The Gospel reading of the second Sunday of the Holy Lent comes from Matthew 4:1-11 and recounts our Lord Jesus’ temptation by Satan after fasting for 40 days before beginning His ministry. As we move through Lent, let us meditate on this passage in order to learn from the great example of our Lord and so that we are continually aware of the schemes of the devil who is continually fighting against us.
Then Jesus was led up by the Spirit into the wilderness to be tempted by the devil.
From the very beginning of the passage, we find something very interesting. We see that Jesus is led by the Spirit in the wilderness for the purpose of being tempted. The Lord submits Himself to being led to combat the devil, even while knowing that He is the creator of heaven and earth. In his humility, He was willing to do anything for our sakes. A careful meditation on the first verse offers us yet another lesson. Just as our Lord Jesus was led by the Spirit to be tempted, so too are we tempted by the devil despite the fact that we have the Holy Spirit dwelling inside of us. Actually, it is after our baptism and beginning of our lives with God that we find ourselves having to endure great temptations. We should not treat this as unexpected, but continue to strive knowing that the devil will not rest as we make efforts to follow God. There is, however, one difference between our temptations and the temptation of our Lord Jesus. The devil goes to people in this world to tempt them. It is not people who go to the devil in order to be tempted. However, since the devil could not so much as approach Christ in His holiness, it is Christ who approaches him and allows the devil an audience.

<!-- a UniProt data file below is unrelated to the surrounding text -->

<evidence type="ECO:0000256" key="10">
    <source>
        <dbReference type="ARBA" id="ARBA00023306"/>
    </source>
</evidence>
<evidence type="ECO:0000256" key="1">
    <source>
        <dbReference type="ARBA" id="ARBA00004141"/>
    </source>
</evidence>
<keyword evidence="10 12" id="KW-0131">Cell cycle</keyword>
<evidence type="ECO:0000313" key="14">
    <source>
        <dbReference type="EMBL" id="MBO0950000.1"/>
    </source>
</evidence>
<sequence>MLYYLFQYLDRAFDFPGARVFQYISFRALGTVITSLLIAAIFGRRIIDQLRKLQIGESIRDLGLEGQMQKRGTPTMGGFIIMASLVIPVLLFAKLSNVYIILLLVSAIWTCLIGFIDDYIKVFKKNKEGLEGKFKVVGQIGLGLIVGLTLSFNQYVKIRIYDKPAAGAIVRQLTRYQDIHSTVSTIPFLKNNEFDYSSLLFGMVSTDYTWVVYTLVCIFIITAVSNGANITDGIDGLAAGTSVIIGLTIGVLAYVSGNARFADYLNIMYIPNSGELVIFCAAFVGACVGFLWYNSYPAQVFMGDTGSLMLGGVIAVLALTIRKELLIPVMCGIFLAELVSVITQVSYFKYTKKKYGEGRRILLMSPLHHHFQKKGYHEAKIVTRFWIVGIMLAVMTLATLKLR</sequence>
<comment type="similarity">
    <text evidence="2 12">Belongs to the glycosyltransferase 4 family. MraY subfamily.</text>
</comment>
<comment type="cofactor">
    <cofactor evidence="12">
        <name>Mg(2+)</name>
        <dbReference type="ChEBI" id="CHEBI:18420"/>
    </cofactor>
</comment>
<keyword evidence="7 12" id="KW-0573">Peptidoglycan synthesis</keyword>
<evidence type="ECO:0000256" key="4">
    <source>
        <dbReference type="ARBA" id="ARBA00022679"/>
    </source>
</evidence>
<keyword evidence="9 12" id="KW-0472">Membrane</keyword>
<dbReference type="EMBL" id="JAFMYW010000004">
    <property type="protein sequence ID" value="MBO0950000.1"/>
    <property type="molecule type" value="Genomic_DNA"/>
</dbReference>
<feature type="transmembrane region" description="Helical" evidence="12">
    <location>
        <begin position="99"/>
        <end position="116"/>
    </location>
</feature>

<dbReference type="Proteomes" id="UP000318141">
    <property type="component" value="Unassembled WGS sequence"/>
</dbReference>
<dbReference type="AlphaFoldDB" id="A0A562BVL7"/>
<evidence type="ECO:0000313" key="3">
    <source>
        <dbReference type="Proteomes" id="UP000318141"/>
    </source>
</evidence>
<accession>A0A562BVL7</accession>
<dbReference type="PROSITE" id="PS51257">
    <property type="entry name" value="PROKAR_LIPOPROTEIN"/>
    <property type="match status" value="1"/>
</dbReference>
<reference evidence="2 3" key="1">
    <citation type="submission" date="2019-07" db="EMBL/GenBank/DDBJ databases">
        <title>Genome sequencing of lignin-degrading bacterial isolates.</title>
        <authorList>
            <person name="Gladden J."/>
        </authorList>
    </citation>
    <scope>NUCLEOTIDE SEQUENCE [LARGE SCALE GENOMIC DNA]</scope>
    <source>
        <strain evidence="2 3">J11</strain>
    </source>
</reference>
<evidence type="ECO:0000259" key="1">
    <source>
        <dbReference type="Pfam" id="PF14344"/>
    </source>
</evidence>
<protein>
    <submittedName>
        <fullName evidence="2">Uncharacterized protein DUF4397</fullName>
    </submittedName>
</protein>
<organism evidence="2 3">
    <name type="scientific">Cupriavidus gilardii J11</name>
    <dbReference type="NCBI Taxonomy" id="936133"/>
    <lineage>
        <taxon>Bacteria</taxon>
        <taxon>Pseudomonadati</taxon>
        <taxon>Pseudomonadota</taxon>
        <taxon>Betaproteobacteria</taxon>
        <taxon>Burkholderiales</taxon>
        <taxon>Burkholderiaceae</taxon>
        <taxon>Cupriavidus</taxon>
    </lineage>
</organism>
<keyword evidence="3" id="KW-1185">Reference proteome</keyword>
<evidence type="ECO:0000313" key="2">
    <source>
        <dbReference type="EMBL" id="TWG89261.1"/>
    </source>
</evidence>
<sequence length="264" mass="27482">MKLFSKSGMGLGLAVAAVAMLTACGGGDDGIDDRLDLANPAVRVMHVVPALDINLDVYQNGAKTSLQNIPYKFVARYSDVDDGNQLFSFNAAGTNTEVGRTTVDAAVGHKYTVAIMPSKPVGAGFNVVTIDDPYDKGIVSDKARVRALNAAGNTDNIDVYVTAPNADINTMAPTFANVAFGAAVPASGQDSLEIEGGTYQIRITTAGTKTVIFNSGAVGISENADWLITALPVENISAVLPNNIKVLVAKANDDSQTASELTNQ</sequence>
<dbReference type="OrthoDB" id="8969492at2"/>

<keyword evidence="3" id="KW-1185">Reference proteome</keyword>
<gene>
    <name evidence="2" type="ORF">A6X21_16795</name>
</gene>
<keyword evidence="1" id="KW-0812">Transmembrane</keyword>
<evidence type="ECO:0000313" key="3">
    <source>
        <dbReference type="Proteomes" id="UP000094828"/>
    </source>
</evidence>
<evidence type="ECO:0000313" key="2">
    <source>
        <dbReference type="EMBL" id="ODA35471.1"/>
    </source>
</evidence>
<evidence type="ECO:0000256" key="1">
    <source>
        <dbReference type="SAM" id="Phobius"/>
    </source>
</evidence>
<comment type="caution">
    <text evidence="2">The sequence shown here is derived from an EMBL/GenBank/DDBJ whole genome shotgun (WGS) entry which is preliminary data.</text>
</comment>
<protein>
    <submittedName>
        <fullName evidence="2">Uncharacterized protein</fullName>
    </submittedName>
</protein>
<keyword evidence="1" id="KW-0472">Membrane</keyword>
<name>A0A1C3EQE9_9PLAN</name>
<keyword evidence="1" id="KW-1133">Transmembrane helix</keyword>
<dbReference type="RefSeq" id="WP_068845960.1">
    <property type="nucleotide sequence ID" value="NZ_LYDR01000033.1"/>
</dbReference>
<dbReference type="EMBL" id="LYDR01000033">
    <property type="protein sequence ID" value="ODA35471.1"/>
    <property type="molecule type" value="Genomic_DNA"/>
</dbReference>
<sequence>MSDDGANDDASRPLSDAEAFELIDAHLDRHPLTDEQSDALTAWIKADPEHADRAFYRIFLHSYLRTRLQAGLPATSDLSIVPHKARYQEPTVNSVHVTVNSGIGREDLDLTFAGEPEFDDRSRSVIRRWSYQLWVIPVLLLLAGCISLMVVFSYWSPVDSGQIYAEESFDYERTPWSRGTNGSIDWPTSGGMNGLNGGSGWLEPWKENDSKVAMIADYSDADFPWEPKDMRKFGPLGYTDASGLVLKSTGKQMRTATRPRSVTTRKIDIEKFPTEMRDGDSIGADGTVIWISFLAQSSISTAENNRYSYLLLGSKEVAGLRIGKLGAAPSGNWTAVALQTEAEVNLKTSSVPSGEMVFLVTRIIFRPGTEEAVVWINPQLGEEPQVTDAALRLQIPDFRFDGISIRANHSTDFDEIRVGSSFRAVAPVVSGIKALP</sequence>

On January 30, 7 priests from the nearby area joined Fr. Rewis in celebrating the Divine Liturgy on the feast day of our patron saint, St. Anthony. Following the liturgy, they met together to discuss various issues concerning the service in the Midwest.
The priests joining Fr. Rewis included:
Fr. Youhanna Nasif (St. Mary, Chicago)
Fr. Hedra Bisada (St. Mary and St. Abraam, St. Louis)
Fr. Morcos Daoud (St. Mary, Chicago)
Fr. Pavlos Fahmy (St. Mark, Chicago)
Fr. Samuel Azmy (St. George, Chicago)
Fr. James Mikhail (St. Paul, Chicago)
Fr. Theodore Labib (St. Mark, Chicago)
May God continue to bless their service for many years.
When Jonah was supposed to be standing before the king of Nineveh reprimanding him for the sins of his people as God commanded him; we find him sleeping in a ship caught in a “mighty tempest” after running from God’s presence. The shipmaster is reprimanding Jonah for not praying to God. Jonah admits his sin to his shipmates proclaiming that he is the reason for their troubles. He judged himself to be thrown into the sea to save others from these troubles. God then accepted his repentance returning the sea to its calmness after Jonah was thrown in the water. Through this sacrifice, Jonah foretells Our Lord Jesus Christ, who came to death by His own will, on our behalf, to save us from the Divine wrath, to grant us salvation through His death and resurrection, and to receive His eternal peace. Lord Christ said clearly, “Therefore My Father loves Me, because I lay down My life that I may take it again. No one takes it from Me, but I lay it down of Myself. I have power to lay it down, and I have power to take it again.” (Jhn 10:17, 18)